Hospitality and Diversity: Can't Have One Without the Other
By Belkis Lehmann in Diversity
Dictionary.com defines hospitality as “the quality or disposition of receiving and treating guests and strangers in a warm, friendly, generous way.”
Our God is most gracious and hospitable. He created a world that would meet not just our physical and spiritual needs, but provide us with enjoyment for all of our all our senses. Since he made us all unique and special, he has provided sufficient diversity in the world to satisfy every taste. Wow, this is a good place to stop and give Him some praise!
When you are in the initial stages of your diversity development, your goal is to see the fullness of ethnic diversity found in your town or campus in your congregation. In order to do this, you must transform your perspective from “meeting the needs of those currently attending” to creating a place of welcome and comfort where guests and strangers can be received in a warm, friendly, and generous way. In this context, hospitality becomes a strategy for helping you reach the goal of diversity.
In another sense however, hospitality is not a strategy at all, but a goal. God created the world, I believe, partly as a revelation of his heart of hospitality. In the same way, one of the reasons all local congregations are called to reach every nation, tribe, people, and language around them is that the church’s mission is to manifest God’s heart to the world, and this includes his heart of hospitality. When we only serve/reach part of our community, while ignoring those it would take “extra effort” to reach and serve, we are not being hospitable. Thus, we are not accurately representing God to those around us.
So we first begin with the motivation to manifest or “incarnate” God’s hospitable heart to the world. We realize this means, “all peoples” around us, not just the ones like us. We then think about how we can practically express hospitality through what we do. Here are some suggestions:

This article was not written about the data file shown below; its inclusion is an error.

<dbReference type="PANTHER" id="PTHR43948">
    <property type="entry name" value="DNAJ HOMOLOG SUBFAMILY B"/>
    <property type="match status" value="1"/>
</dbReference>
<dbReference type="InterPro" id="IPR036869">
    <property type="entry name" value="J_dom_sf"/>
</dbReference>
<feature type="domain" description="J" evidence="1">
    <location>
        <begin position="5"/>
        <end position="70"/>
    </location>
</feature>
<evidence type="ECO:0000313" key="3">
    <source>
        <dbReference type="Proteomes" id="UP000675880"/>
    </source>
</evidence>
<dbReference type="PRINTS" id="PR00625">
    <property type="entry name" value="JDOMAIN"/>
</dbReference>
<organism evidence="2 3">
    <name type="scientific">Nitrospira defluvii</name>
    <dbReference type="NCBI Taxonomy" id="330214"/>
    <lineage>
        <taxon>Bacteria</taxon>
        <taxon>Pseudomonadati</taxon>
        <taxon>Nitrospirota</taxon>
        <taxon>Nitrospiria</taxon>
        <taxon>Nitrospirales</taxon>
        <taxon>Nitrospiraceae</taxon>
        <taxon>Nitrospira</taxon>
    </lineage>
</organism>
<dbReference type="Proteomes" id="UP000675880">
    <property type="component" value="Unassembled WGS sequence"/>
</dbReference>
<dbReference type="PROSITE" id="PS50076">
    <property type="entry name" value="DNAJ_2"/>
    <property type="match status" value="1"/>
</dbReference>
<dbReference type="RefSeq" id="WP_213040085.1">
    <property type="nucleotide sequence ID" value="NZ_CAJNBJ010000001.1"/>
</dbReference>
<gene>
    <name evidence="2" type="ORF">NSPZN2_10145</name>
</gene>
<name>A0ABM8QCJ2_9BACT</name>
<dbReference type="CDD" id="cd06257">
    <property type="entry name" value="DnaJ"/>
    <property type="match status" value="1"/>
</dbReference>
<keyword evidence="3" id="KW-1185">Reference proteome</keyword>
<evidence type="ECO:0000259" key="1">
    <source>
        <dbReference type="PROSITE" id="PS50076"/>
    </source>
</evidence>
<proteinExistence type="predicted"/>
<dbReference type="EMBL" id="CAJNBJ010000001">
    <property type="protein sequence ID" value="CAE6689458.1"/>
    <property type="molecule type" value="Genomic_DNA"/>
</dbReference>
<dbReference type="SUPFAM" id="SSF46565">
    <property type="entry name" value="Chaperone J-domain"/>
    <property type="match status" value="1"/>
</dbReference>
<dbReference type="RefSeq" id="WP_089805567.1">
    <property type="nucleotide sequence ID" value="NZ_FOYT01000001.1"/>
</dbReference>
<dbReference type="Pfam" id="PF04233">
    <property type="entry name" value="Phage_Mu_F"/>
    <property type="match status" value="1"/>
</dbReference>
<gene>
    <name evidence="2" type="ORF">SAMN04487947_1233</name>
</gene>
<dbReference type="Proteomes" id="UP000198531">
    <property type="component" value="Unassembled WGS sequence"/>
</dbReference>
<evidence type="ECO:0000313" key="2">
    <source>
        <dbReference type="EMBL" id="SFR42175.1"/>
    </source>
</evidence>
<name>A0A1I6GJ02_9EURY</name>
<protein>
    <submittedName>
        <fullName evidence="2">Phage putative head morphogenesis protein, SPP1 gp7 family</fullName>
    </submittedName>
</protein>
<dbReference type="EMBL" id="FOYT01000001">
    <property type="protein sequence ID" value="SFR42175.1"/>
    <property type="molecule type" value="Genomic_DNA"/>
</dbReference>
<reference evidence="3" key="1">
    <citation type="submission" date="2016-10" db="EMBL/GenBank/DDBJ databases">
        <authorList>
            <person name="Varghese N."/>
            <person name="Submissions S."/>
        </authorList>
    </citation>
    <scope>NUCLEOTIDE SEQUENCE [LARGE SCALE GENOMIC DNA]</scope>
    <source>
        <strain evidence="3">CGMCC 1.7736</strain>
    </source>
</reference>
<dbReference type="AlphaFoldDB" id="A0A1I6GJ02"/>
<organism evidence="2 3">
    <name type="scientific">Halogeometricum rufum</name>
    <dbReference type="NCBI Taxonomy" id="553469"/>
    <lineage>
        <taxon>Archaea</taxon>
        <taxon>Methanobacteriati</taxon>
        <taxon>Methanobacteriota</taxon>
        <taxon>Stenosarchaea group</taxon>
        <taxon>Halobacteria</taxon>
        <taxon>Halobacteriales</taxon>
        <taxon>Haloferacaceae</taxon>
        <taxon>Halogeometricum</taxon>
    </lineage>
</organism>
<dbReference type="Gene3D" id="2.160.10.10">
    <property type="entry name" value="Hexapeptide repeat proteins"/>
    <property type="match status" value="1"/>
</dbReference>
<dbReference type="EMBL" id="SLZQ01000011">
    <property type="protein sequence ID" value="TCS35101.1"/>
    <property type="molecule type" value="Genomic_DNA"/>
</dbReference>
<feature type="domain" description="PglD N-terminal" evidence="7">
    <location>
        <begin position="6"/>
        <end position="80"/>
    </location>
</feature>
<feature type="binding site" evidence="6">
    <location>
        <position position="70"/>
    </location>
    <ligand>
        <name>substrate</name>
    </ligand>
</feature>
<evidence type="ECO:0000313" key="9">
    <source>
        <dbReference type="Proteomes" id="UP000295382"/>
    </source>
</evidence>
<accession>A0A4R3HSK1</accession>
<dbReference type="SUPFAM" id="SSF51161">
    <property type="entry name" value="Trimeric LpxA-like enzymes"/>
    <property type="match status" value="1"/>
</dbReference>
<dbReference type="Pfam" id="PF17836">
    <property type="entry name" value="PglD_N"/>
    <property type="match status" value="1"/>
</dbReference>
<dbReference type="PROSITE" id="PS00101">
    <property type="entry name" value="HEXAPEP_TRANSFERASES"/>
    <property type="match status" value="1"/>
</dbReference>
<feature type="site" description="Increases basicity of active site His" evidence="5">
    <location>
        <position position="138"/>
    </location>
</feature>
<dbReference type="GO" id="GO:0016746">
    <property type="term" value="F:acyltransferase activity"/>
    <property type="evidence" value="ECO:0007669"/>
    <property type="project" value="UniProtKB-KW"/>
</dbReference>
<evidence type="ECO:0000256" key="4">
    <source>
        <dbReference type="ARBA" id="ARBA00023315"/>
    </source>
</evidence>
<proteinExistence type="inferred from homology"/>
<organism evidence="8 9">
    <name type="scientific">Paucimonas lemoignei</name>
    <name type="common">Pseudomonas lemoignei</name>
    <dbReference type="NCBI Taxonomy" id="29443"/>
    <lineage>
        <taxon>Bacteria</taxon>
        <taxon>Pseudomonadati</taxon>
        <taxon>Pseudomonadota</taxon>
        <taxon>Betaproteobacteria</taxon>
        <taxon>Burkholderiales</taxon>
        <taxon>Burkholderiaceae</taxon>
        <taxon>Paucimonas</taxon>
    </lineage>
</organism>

- Think through the messages you are giving outsiders about who belongs and is welcome in your congregation through what they see, hear, and experience. Are the pictures that tell your story of diverse people? Are the people on your platform representative of those you want in your seats? What about the activities you sponsor? Do they appeal to a variety of people? Consider the language you use and the music you play.
- Think through the culture of your congregation. Is it accessible and understandable for guests and strangers? Is there a bunch of “inside information or ways of doing things” that everyone who regularly attends knows about that is never explained? More than once I have attended a church where only one of the many entry doors are unlocked during service times. Everyone who goes there knows which door to use. Imagine how I felt when I tried a door to find it locked. The message to me was very clear, “If you were one of us, you would know which door to use.” This is not hospitality!
- Realize hospitality comes with a cost. In the same way David refused to give God an offering that cost him nothing, hospitality that costs us nothing isn’t hospitality at all. There may be a true financial cost of redoing your publications or website, changing the look of your gathering place, and purchasing foods that appeal to a wider variety of people. Still, these are the easy ones. The greater cost comes in inconveniencing our congregants and ourselves as we make changes to appeal to the stranger. Leaders often fear this cost and decide instead to leave things as they are. But it does not have to be this way. Instead of avoiding the issue, deal with it head on. Take advantage of the opportunity to teach and share about God’s love for all people and how Jesus left his home to come into our world so we could know the Father. Challenge your people with the gospel that demands that we pick up our cross and die to ourselves. These are wonderful opportunities for real discipleship that it would be foolish for us to miss.
“But now in Christ Jesus you who once were far away have been brought near by the blood of Christ” (Ephesians 2:13).
Once, you, a stranger, were brought near to the Father and now you have become part of his family. God had been working all of your life to draw you to Himself with warm, friendly, and generous hospitality. Now, it’s your turn.
All views expressed on this blog are the author's own and do not necessarily reflect the view of Chi Alpha Campus Ministries, U.S.A., U.S. Missions, and The General Council of the Assemblies of God.